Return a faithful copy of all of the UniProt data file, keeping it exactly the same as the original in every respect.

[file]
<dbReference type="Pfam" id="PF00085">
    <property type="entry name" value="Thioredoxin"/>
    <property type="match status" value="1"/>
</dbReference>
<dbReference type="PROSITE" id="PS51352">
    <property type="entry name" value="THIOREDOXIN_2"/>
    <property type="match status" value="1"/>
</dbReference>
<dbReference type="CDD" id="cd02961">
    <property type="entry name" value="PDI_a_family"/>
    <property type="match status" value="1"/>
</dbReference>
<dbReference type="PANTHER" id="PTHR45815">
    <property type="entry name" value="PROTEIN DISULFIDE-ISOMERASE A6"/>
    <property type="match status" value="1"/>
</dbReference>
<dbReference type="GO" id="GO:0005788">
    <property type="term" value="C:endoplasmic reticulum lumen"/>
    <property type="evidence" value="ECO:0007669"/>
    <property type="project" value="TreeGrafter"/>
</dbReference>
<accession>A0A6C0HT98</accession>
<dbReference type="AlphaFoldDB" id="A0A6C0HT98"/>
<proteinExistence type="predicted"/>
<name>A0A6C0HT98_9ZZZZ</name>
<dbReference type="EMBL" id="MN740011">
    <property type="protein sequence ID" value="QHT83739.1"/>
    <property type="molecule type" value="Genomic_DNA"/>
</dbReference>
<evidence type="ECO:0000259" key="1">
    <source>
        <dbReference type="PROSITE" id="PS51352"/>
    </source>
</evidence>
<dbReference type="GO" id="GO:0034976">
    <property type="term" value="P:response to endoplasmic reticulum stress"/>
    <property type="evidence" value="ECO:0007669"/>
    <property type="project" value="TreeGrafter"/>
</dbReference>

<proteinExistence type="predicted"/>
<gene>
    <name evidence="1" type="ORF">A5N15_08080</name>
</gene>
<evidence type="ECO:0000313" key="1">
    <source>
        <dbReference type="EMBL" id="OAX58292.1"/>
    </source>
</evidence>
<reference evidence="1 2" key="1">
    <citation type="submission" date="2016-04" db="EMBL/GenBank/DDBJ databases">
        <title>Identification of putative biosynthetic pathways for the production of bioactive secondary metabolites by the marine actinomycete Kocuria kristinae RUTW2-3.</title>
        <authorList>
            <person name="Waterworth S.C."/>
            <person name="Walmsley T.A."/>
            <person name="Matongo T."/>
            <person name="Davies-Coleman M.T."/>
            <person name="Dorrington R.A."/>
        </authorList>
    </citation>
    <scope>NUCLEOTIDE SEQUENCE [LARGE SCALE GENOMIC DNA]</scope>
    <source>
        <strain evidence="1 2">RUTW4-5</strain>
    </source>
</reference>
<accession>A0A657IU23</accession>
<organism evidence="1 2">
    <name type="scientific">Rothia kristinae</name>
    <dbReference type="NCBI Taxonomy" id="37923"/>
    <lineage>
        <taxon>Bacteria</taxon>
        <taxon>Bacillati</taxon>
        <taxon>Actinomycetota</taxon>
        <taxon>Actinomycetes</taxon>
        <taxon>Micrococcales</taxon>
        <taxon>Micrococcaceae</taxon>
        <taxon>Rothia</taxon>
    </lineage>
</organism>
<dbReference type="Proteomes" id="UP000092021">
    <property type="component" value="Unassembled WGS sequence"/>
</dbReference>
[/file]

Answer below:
<dbReference type="Pfam" id="PF00085">
    <property type="entry name" value="Thioredoxin"/>
    <property type="match status" value="1"/>
</dbReference>
<dbReference type="PROSITE" id="PS51352">
    <property type="entry name" value="THIOREDOXIN_2"/>
    <property type="match status" value="1"/>
</dbReference>
<dbReference type="CDD" id="cd02961">
    <property type="entry name" value="PDI_a_family"/>
    <property type="match status" value="1"/>
</dbReference>
<dbReference type="PANTHER" id="PTHR45815">
    <property type="entry name" value="PROTEIN DISULFIDE-ISOMERASE A6"/>
    <property type="match status" value="1"/>
</dbReference>
<dbReference type="GO" id="GO:0005788">
    <property type="term" value="C:endoplasmic reticulum lumen"/>
    <property type="evidence" value="ECO:0007669"/>
    <property type="project" value="TreeGrafter"/>
</dbReference>
<accession>A0A6C0HT98</accession>
<dbReference type="AlphaFoldDB" id="A0A6C0HT98"/>
<proteinExistence type="predicted"/>
<name>A0A6C0HT98_9ZZZZ</name>
<dbReference type="EMBL" id="MN740011">
    <property type="protein sequence ID" value="QHT83739.1"/>
    <property type="molecule type" value="Genomic_DNA"/>
</dbReference>
<evidence type="ECO:0000259" key="1">
    <source>
        <dbReference type="PROSITE" id="PS51352"/>
    </source>
</evidence>
<dbReference type="GO" id="GO:0034976">
    <property type="term" value="P:response to endoplasmic reticulum stress"/>
    <property type="evidence" value="ECO:0007669"/>
    <property type="project" value="TreeGrafter"/>
</dbReference>

<proteinExistence type="predicted"/>
<gene>
    <name evidence="1" type="ORF">A5N15_08080</name>
</gene>
<evidence type="ECO:0000313" key="1">
    <source>
        <dbReference type="EMBL" id="OAX58292.1"/>
    </source>
</evidence>
<reference evidence="1 2" key="1">
    <citation type="submission" date="2016-04" db="EMBL/GenBank/DDBJ databases">
        <title>Identification of putative biosynthetic pathways for the production of bioactive secondary metabolites by the marine actinomycete Kocuria kristinae RUTW2-3.</title>
        <authorList>
            <person name="Waterworth S.C."/>
            <person name="Walmsley T.A."/>
            <person name="Matongo T."/>
            <person name="Davies-Coleman M.T."/>
            <person name="Dorrington R.A."/>
        </authorList>
    </citation>
    <scope>NUCLEOTIDE SEQUENCE [LARGE SCALE GENOMIC DNA]</scope>
    <source>
        <strain evidence="1 2">RUTW4-5</strain>
    </source>
</reference>
<accession>A0A657IU23</accession>
<organism evidence="1 2">
    <name type="scientific">Rothia kristinae</name>
    <dbReference type="NCBI Taxonomy" id="37923"/>
    <lineage>
        <taxon>Bacteria</taxon>
        <taxon>Bacillati</taxon>
        <taxon>Actinomycetota</taxon>
        <taxon>Actinomycetes</taxon>
        <taxon>Micrococcales</taxon>
        <taxon>Micrococcaceae</taxon>
        <taxon>Rothia</taxon>
    </lineage>
</organism>
<dbReference type="Proteomes" id="UP000092021">
    <property type="component" value="Unassembled WGS sequence"/>
</dbReference>